Size: 44-50cm Where: Sea coast, Island


Pelagic. Huge colony breed on most remote Pembrokeshire island, Grassholm . Unmistakeable, it has long, narrow wings with black tips. Rest of upper body is white with yellowish head and neck. Very large grey bill and blue eye. It can be seen flying close to headlands all year.

Size: 90cm Where: Sea coast, Island

Greater Black-backed Gull

It is largest gull; very dark on back and upper wings. Bill very large and chunky and adult legs pink. Broad white trailing edge on wing plus white patch at tip of wing. Bill yellow with orange spot. Winter can be seen inland but not in W Wales. Nesting pairs are solitary.

Size: 65cm Where: Sea coast, Island
Summer Visitor


Pelagic. Most on Skomer; also on Ramsey Few on Skokholm as ledges not good. Chocolate brown with white belly. Birds favour long, narrow ledges on sheer cliffs and cram themselves in. Lots between Angle and Stackpole on South Pembs coast and on Needle Rock close to Dinas Head.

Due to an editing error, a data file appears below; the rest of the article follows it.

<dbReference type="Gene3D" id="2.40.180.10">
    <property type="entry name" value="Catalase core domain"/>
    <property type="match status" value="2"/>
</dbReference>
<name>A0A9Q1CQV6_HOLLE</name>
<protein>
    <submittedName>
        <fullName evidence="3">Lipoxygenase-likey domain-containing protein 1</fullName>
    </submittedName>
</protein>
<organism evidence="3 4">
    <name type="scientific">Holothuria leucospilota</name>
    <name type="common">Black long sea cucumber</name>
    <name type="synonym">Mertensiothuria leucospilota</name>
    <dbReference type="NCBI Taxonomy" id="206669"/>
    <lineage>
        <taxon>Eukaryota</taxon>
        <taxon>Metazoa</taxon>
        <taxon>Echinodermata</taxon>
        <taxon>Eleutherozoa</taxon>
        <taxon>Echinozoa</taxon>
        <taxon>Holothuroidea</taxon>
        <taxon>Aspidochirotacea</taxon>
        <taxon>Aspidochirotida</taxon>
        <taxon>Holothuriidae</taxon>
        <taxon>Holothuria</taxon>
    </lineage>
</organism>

Size: 41cm Where: Sea coast, Island

Herring Gull

Large and noisy. Grey and white with large yellow bill which has red spot on lower tip. Legs pinkish – NOT yellow.

Size: 56-62cm Where: Sea coast, Inland, Island


The most common of falcons. Bright rusty brown upperparts spotted with black and long, slim tail barred with black, grey head and tail with black band at tip. Female has tail barred brown. Silvery underparts. Hovers or sits on posts.

Size: 33cm Where: Sea coast, Inland, Island


Pelagic Skomer and Ramsey. Also Flimston in caves. Very pretty gull. Makes nest with mud, wet grass and saliva. Winter: blue-grey back and upper wing. Black wingtips. White elsewhere. Bill yellow, legs dark and dark patches on head. A few around harbours in winter. Offshore August to October.

Size: 40-42cm Where: Sea coast, Island